The Florida Bar

December 15, 1964

It would be improper for a law firm to draft necessary instruments and present a pension and profit-sharing plan to the Internal Revenue Service under an arrangement whereby the law firm, though employed by a bank, will be required to represent the interests of the corporate client before the Internal Revenue Service.

Canons: 6, 27, 35

Chairman Smith stated the opinion of the committee:

Our opinion is sought in connection with the following factual situation.

The trust department of a bank has entered into an arrangement with an insurance company which has agents located throughout the state. The agents are engaged in selling pension and profit-sharing plans to corporate employers. The plan is standardized as much as possible, and the bank will act as investment and administrative trustee under the plans which are sold. A portion of the contributions made to the plans will be used to purchase life insurance, sold by the agents mentioned, which will cover employees who are covered by the plans.

The bank wishes to retain a law firm to perform certain legal services. Thus, a member of The Florida Bar is asked to draft the instruments necessary in each instance for adoption and implementation of a plan. Included would be the pension plan, a trust agreement, a form of minutes to be used by the corporate employer in adopting the plan, and a form of announcement to be used to apprise employees of the plan. He is also asked to present the plan, after its formal adoption, to the Internal Revenue Service for the purpose of qualifying it and determining that the trust shall have tax-exempt status. In order to do this, the lawyer would require a power of attorney from the corporate employer. The bank has a vital interest in assuring that the proposed plan is properly drafted and presented to the Internal Revenue Service. It wishes to employ his firm in order to assure that the necessary legal work will be expedited.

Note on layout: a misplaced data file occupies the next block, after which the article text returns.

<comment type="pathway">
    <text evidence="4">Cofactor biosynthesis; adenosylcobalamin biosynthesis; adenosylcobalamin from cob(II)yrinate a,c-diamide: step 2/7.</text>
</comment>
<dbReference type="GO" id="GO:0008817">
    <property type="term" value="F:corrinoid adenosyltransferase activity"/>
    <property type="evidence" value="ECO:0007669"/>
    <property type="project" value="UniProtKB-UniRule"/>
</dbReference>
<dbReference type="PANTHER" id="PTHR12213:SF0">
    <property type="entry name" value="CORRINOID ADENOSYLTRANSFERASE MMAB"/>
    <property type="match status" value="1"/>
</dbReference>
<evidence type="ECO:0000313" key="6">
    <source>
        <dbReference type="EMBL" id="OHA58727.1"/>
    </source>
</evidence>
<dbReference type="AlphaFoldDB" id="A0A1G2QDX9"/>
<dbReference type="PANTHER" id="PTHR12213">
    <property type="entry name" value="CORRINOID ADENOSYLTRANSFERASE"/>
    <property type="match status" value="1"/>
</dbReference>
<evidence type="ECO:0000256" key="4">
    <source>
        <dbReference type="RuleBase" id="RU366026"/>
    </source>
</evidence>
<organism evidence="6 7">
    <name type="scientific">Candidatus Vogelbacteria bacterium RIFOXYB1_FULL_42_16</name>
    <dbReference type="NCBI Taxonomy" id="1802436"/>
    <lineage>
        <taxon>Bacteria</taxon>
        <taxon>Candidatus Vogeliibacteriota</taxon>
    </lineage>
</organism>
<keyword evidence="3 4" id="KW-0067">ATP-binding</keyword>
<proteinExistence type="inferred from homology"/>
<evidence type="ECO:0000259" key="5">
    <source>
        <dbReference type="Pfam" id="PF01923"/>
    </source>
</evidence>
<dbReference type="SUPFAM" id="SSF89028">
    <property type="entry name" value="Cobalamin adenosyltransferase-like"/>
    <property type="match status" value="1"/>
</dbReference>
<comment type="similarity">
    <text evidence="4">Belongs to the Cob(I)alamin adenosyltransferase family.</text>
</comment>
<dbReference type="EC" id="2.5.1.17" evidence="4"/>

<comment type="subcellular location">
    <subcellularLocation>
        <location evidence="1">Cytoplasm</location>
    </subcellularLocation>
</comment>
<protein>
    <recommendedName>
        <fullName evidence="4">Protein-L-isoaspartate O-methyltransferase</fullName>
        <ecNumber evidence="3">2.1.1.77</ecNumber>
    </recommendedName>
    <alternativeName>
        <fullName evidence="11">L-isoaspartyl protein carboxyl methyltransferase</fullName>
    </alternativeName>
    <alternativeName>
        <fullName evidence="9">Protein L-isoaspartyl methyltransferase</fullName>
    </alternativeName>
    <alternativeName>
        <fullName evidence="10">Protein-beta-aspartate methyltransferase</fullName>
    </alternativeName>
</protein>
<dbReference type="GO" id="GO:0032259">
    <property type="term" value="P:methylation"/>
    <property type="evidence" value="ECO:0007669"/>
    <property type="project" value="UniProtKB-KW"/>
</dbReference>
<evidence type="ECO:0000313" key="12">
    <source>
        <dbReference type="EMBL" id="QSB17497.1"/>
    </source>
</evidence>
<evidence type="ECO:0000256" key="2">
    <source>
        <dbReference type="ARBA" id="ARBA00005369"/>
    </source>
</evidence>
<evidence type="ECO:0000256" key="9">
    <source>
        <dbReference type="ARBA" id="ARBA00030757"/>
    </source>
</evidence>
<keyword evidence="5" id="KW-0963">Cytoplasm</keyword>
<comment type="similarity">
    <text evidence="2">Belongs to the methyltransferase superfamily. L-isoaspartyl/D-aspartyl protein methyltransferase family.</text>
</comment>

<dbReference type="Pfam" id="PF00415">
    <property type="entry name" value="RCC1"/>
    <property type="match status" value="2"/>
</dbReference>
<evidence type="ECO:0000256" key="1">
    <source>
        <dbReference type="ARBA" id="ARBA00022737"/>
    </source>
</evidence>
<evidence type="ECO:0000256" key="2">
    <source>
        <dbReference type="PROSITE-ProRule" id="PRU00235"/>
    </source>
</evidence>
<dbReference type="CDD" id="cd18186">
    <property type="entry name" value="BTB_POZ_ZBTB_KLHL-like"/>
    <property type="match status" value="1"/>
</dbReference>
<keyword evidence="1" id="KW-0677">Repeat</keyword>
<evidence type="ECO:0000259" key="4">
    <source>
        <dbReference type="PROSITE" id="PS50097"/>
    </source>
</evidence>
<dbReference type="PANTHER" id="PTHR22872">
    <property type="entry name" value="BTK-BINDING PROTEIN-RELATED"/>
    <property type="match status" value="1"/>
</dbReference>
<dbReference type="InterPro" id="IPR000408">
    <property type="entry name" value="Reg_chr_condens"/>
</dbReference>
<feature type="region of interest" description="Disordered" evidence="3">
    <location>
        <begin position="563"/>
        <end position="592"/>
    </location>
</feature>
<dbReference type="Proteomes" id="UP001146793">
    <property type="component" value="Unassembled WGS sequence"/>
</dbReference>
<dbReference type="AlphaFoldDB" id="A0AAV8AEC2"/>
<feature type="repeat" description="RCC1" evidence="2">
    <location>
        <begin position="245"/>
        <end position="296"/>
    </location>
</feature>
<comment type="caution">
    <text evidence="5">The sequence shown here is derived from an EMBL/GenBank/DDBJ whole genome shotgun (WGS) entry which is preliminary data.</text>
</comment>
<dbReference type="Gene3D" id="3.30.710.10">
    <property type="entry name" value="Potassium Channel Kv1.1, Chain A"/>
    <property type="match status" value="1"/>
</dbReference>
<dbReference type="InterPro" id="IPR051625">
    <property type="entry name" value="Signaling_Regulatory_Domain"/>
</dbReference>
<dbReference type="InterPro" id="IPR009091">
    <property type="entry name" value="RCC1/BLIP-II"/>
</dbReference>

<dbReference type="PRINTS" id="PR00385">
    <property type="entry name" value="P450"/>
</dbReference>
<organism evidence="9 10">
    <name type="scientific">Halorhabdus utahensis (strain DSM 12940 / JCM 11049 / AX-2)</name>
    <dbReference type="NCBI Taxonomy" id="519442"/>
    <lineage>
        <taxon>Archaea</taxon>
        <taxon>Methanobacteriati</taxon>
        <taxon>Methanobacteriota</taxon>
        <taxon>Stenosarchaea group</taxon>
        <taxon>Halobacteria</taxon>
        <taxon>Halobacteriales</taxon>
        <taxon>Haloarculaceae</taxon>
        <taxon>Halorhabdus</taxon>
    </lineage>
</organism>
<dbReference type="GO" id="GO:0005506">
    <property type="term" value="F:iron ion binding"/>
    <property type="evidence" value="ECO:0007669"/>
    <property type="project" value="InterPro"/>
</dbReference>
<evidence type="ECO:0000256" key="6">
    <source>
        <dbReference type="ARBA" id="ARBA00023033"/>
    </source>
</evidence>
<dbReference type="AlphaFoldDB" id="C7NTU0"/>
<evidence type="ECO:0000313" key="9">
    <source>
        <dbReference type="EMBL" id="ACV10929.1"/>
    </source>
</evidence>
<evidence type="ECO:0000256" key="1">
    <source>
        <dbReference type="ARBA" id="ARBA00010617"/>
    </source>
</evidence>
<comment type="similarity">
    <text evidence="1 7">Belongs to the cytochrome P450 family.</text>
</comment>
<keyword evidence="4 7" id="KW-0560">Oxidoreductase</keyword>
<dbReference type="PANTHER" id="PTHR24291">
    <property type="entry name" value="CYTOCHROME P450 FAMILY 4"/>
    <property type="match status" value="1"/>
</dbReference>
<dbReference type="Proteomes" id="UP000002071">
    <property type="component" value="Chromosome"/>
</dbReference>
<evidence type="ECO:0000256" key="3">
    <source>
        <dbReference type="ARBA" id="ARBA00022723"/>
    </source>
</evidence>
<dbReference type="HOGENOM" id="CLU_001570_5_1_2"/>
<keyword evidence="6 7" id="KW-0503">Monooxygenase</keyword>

The lawyer's compensation for services rendered would be paid by the bank. The charges, however, would be passed on by the bank to the corporate employer as part of the bank's initial cost incurred in adoption of the plan. It would be made clear to the corporate employer that the lawyer is representing the bank. The corporate employer would be invited to retain its own attorney to assist in and review the work done by the lawyer's firm.

It is the unanimous opinion of the Committee that the proposed arrangement involves ethical improprieties which should be avoided.

Canon 6 is involved. That Canon deals with conflicts of interest. Herein, the firm, though acting initially for the bank, will be required to represent the interests of the corporate employer before the Internal Revenue Service. It will also draft instruments which the corporate employer must use and adopt in order to effectuate a plan. Although it is not necessarily unethical to represent conflicting interests, it is the opinion of this Committee that such representation should be avoided wherever possible, particularly where there is possibility of substantial conflict and where the attorney has a basic allegiance to, and receives his employment and compensation from, only one of the parties whose interest is involved.

In this instance, objectionable aspects of the arrangement could be eliminated by arrangement for the corporate employer to employ its own attorney to prepare or review all instruments which the bank requires and to represent it before the Internal Revenue Service. The Committee believes this would be the better practice. The bank can make arrangements with the employer which will resolve absorption of the legal costs. The costs of the lawyer's services to the bank can be passed on by the bank as a charge of the trusteeship, if the bank chooses to do so. The bank can arrange to reimburse the corporate employer for reasonable attorney's fees incurred by the employer, if the bank wishes to do so.

A majority of the Committee was principally concerned in this case with the problem of conflicting interests. Two members of the Committee, however, also suggest that Canons 27 and 35 may also be involved. In their opinion, the present arrangement could also lead, in effect, to the insurance agents channelling legal employment to a law firm, contrary to the spirit of Canon 27, and to practicing law for another through an intermediary, contrary to Canon 35. It is believed the Committee's suggestion that separate counsel be employed by the corporate employer would tend to obviate these objections also.

[Revised: 08-24-2011]